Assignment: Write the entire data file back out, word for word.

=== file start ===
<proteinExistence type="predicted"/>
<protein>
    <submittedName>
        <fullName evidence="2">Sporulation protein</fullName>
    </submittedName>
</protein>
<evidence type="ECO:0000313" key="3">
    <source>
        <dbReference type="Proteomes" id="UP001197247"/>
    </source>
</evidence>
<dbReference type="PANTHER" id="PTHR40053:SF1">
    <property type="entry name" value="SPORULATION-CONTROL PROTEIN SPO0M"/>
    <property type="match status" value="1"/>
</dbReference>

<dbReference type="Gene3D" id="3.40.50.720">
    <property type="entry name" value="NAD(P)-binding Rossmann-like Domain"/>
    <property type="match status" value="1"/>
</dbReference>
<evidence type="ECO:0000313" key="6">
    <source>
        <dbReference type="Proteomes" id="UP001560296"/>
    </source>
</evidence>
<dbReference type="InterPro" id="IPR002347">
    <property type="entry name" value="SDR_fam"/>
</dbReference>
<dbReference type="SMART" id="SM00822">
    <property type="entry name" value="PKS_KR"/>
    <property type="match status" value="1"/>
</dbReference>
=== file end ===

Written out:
<proteinExistence type="predicted"/>
<protein>
    <submittedName>
        <fullName evidence="2">Sporulation protein</fullName>
    </submittedName>
</protein>
<evidence type="ECO:0000313" key="3">
    <source>
        <dbReference type="Proteomes" id="UP001197247"/>
    </source>
</evidence>
<dbReference type="PANTHER" id="PTHR40053:SF1">
    <property type="entry name" value="SPORULATION-CONTROL PROTEIN SPO0M"/>
    <property type="match status" value="1"/>
</dbReference>

<dbReference type="Gene3D" id="3.40.50.720">
    <property type="entry name" value="NAD(P)-binding Rossmann-like Domain"/>
    <property type="match status" value="1"/>
</dbReference>
<evidence type="ECO:0000313" key="6">
    <source>
        <dbReference type="Proteomes" id="UP001560296"/>
    </source>
</evidence>
<dbReference type="InterPro" id="IPR002347">
    <property type="entry name" value="SDR_fam"/>
</dbReference>
<dbReference type="SMART" id="SM00822">
    <property type="entry name" value="PKS_KR"/>
    <property type="match status" value="1"/>
</dbReference>